2

The critical pressure is given by $$P_c=\frac{a}{27b^2},$$ while the critical temperature is $$T_c=\frac{8a}{27bR}=\frac{8bP_c}{R}.$$ The parameter $b$ is related to to the effective volume occupied by the molecules, $$b=4N_0V_0,$$ where $V_0$ is the volume of the molecule and $N_0$ is the Avogadro number. So at least theoretically you can chose $P_c=1\, \...


2

Since my contribution is not valued and appreciated. This will be my last post here. What really entropy is? Answer: Information or more precisely the inverse of information What is a major characteristic of entropy? Answer: The more even, the higher entropy (the less information). Now, let's get to the rigorous part. This definition of entropy will ...


2

The relationship between thermodynamic and information entropy is still a work in progress. However, it is clear that he thermodynamic entropy is a rough measure of disorder, in the sense of not knowing in which specific microstate, all compatible with a given macrostate, the system is. Thus there is at least a loose relationship between thermodynamic ...


1

It is not true in general that liquids expand linearly with the temperature but it might be true for a particular liquid and a particular temperature scale. Let us say you have mercury. You put that Mercury inside your fridge and after some time you measure its volume and define this Mercury is at $0\, \mathrm{X}$, where $\mathrm{X}$ is the scale you are ...


1

Well, no, nobody has any idea how it happened. But personally that sounds kind of nuts. Entropy is not like a Pac-Man game, where if you go off the left side of the screen you pop up on the right. One way to check a theory is to look at its implications. This idea raises all kinds of problems. If (as suggested by Boltzmann, and is behind the Boltzmann's ...


1

Volume is not a meaningful measure of quantity, for the reason you hint at in your question. You can say how many moles (or grams) of water you drank - more useful if you want to know about the impact on your body chemistry. This is related to my answer about scales measuring in grams rather than Newtons. Can you see how?


1

Coriolis force on a moving object originates when you look at its motion from a non-inertial reference frame. Earth is a non-inertial reference frame, but that fact alone is not sufficient to cause Coriolis force on air. Air must also be set into radial motion by some agency, that agency being our Sun, as pointed out by @James Rowland and @CuriousOne.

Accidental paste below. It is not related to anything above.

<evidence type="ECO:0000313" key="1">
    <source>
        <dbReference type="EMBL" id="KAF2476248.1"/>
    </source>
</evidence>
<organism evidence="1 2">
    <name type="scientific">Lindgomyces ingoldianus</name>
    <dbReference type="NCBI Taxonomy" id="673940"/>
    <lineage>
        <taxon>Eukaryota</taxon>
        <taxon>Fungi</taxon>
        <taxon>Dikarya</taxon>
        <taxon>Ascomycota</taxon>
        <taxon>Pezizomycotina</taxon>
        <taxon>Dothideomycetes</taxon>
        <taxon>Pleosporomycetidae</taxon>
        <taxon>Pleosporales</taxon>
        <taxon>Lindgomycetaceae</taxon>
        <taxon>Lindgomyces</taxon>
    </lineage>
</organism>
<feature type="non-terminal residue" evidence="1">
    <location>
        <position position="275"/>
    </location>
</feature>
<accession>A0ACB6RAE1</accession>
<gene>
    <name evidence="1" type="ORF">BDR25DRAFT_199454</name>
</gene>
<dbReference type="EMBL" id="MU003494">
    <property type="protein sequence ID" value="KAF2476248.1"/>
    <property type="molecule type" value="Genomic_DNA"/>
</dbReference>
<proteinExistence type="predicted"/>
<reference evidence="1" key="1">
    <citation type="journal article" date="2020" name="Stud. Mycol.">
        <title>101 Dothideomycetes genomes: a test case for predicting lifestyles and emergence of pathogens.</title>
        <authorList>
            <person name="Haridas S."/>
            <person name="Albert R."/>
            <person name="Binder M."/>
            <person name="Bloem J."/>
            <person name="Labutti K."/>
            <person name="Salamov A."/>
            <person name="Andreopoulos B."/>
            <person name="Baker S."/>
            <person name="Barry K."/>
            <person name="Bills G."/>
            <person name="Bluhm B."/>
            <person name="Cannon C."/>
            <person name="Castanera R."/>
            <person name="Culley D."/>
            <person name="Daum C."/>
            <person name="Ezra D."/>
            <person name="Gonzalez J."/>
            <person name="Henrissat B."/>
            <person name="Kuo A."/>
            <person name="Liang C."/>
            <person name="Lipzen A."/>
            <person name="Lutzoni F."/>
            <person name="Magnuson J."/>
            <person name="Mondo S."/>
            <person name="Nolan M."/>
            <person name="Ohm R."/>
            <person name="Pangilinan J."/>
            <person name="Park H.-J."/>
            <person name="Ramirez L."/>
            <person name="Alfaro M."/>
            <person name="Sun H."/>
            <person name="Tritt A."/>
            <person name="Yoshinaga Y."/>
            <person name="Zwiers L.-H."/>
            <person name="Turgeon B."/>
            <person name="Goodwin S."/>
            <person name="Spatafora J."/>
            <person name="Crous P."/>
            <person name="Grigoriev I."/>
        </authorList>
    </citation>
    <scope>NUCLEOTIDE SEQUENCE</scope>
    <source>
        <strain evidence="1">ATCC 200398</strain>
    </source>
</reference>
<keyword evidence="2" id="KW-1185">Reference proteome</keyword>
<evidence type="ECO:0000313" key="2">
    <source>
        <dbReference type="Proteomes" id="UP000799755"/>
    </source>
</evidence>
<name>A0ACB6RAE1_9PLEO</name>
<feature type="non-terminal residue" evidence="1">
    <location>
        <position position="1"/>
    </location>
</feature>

1

To calculate the amount of heat energy needed to heat a pot with its content of water we can use a simple formula: $$\Delta H=mc_p(T_2-T_1)$$ Where $\Delta H$ is the heat energy needed to heat an object of mass $m$ and specific heat capacity $c_p$ from $T_1$ to $T_2$. For a pot with water these energies would need to be calculated for both separately and ...


1

This is an interesting question and one that probably needs detailed simulation to settle. But one can make the following broad prediction: the shape of the meteorite would have minimal effect on the outcome, for the following reasons: At the kinds energies let slip in the moments of impact and the kinds of pressures and temperatures that prevail, all ...


1

You can wait three or four minutes and let the pressure drop or..... If you feel lucky you can try tapping the can a dozen times, as is shown on this video https://youtu.be/NQYO3Dp8lCA


1

I tried to look around but I couldn't find anything. It does seem like supercritical $\mathrm{CO_2}$ is very popular in applications because the critical temperature is just a little over $30^{\circ}\mathrm{C}$, but it still requires 73 atmospheres of pressure. An interesting thing mentioned on the Wiki page is that Venus may have had supercritical $\mathrm{...


1

From a biochemical point of view, heat detection is achieved by proteins at the surface of nerve cells. They basically just trigger a nerve signal above a given temperature. So they DO detect temperature and not a "heat flux". It may seem surprising that nerve cells react so quickly but the increase/decrease in temperature does not need to go all through the ...


1

What is entropy really? I want to answer(!) this question from a different point of view. First off, I focus on your title and the phrase “really”. We don’t know what entropy is really. We don’t know what energy is really also, and any thing or concept else too. Entropy, like all other concepts created by humans, is a convention between some people to ...